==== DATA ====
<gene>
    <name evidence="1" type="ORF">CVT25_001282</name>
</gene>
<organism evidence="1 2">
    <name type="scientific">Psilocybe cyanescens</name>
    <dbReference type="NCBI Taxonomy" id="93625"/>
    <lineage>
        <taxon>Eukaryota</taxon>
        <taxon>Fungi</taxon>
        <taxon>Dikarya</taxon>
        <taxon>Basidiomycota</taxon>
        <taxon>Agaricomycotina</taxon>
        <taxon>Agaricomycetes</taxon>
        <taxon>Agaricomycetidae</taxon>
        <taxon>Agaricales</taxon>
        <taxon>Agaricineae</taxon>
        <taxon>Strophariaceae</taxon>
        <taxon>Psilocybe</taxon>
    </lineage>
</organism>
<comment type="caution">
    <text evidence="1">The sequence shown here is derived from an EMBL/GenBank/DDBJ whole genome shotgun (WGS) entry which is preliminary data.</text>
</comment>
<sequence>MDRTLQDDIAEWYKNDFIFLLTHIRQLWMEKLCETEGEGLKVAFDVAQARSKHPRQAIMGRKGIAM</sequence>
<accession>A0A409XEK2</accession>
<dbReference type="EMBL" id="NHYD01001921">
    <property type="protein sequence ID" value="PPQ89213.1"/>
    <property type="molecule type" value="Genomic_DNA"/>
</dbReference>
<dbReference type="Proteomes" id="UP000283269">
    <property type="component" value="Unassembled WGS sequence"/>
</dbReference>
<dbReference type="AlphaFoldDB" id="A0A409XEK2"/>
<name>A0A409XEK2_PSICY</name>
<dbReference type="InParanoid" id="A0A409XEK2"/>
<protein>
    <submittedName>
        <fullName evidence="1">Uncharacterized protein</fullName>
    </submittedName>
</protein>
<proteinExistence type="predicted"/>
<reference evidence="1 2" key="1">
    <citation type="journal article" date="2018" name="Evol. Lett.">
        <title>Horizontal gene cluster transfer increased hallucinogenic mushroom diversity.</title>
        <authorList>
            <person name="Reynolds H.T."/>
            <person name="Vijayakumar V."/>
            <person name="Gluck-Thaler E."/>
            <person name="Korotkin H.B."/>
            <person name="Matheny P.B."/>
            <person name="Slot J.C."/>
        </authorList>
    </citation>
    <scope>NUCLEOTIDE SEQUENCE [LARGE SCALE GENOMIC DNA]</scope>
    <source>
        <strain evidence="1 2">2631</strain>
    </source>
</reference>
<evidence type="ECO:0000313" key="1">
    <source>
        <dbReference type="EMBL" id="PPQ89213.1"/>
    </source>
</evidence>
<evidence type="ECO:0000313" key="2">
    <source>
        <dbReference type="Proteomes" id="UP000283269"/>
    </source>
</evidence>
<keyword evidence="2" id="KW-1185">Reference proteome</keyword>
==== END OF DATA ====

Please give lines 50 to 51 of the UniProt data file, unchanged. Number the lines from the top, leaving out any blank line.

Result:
            <person name="Matheny P.B."/>
            <person name="Slot J.C."/>